5 Common Christmas Day Phobias
Christmas Day is a nailbiter for everyone, but particularly the Cantabrigian. BEN DALTON shows you’re not alone…
Yes, Christmas is definitely about screaming “Babe The Sheep Pig!” at your Great Grandma’s charade before she’s even oinked. It’s about doing slow-motion smiling in Church to pretend you’re the main character in a film about Christmas. It’s also about dipping your genitals in mincemeat and/or wishing you were pregnant with the babe divine.
Christmas, however, is also about grasping white-knuckled at your Sunday trousers under the table because you know that behind every well-intentioned Moon Pig is a minor huge-disaster waiting to happen. Any small imbalance in the yuletide continuum could end in breathless, undying mild-horror.
Below are the five most common phobias experienced by the average Cantabrigian at Christmas. Whilst this guide can’t offer you many solutions, know that you’re not alone.
An animal other than the turkey will perish
Once at a friend’s birthday, the family spaniel entered the room looking peaky, did a lap of farewell to make sure everyone was looking and then died violently. The death was the sort Taz of Tazmania might have indulged in – multi-coloured swirl-eyes, tongue on floor, FX gargling – and it made for a macabre centre piece. Guests left with an ASDA party bag and a heart entrapped by sorrow’s blackest kiss.
Just imagine the same at Christmas! (because I can’t be arsed to describe it). No doubt Trish the St Bernard has been neglecting her Mini Marrowbones of recent, or the house rabbit is displaying recognizable scenes of DVT. Your gerbil shoots you a stare which says triumphantly: “I will die noisily mid Queen’s Speech.” You’d be forgiven for thinking they’d planned it all along.
You will admit to a crime you did not commit
The Christmas table is a paradoxical site of strict oral prohibition and mandated oral anarchy. It is as if the order to choke down another trowel-full of bacon-hearted Brussels had been put in place especially to keep you from saying something you weren’t meant to. Your Aunt’s seasonal nephritis is not to be mentioned, nor your uncle’s credit card fraud without which your NEXT gilet would never have been possible. Your Granddad is very happy to have moved in with his ‘particular friend’ Bert, but doesn’t like it mentioned.
Such regulation leads to the sort of clogging that leads hosepipes to explode in Adam Sandler movies. Table-dwellers under particular strain have been known to snap and shout things they didn’t quite mean. “I HAVE KILLED A MAN AND I AM VERY HAPPY” is a common misfortune, as is the unusually fitting “I AM PREGNANT WITH A CHILD THAT IS NOT MINE OWN.”
There will be a willy in the afternoon film
There is absolutely nothing as ambiguous as a 12A rating. We have all seen ‘moderate violence’ refer to a scene in which someone falls through an ill-constructed stile, whilst ‘mild sex references’ turned out to be a sadomasochistic orgy, or Nigella Lawson. With no one having time on Christmas Eve to privately verify the afternoon film of choice, there is always the fear that a willy lurks behind every closed door. Scenes involving changing rooms, Santakinis and park benches are high risk, although conniving productions such as The Simpsons Movie and MIB II show that no setting is to be fully trusted. Although not quite phallus, 2002’s Ballchinian set post-pie pulses racing in all the wrong directions.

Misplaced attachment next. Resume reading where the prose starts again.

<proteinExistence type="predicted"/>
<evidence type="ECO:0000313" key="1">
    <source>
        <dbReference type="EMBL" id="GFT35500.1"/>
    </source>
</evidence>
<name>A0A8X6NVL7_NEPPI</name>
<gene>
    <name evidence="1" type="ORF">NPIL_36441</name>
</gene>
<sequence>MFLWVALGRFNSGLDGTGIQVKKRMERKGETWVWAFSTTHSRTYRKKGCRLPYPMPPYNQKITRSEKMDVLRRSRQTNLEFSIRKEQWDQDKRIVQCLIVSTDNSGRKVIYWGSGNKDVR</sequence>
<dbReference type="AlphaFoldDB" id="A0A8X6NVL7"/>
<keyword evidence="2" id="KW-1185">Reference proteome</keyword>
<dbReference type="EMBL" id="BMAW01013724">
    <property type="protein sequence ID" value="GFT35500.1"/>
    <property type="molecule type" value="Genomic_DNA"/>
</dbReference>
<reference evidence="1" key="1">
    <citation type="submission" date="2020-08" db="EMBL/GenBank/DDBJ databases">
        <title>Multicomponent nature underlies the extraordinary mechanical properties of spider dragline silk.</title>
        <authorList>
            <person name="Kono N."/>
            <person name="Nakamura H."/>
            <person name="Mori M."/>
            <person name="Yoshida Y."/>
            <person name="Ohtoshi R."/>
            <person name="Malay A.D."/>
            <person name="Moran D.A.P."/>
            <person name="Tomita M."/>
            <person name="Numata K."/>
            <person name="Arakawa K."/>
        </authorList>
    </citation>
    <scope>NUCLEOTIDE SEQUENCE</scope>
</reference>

A willy can have devastating effects on any Christmas Day gathering. It can cause anything from hernias to riots. Stick to something you know won’t surprise. Like Eastenders.
You will give away disappointment
I have a relative who – so treacherous is her face – takes her presents into a separate room to open, later communicating her reactions in various text messages. Sometimes the smile required to counter a nose-hair trimmer or stale TCO wobbles to the extent that it can soon crack into a better version of what Miley was trying to do during Wrecking Ball. Your lips spread back in faux-delight, snag on dry lips, and force a twitch across your upper cheeks that says “YOUR PRESENT IS MY DEATH”.
An even more traumatic strain of this phobia is the fear that you might accidentally look disappointed with a present you actually love. Whilst such a reaction is similar to the one seen in the weeping of a bride on her wedding day, it can appear unfounded when applied to an unwrapped box of K’Nex.
Someone somewhere is doing their dissertation
A truly Cantabrigian neurosis. You’ve hung up your copy of ‘Archive Fever’ for the day and demoted your Word Reference app to the second page of your iPhone supposedly safe in the knowledge that everyone else is doing the same. This doesn’t however stop you stop you posting “Ah! A day off work!” as your Facebook status in quiet, but deadly, warning. As hours go by without likes, the ugly truth begins to materialise. Somewhere out there irregulars are being conjugated in the past historic, and it’s not just Jess.
So fasten your seatbelts and try to enjoy the ride. Like those ‘WOW Air’ flights you won in a charity raffle, this journey was never meant to be stress-free. There will, however, be bar on wheels (household taste depending) of which the full use is highly recommended.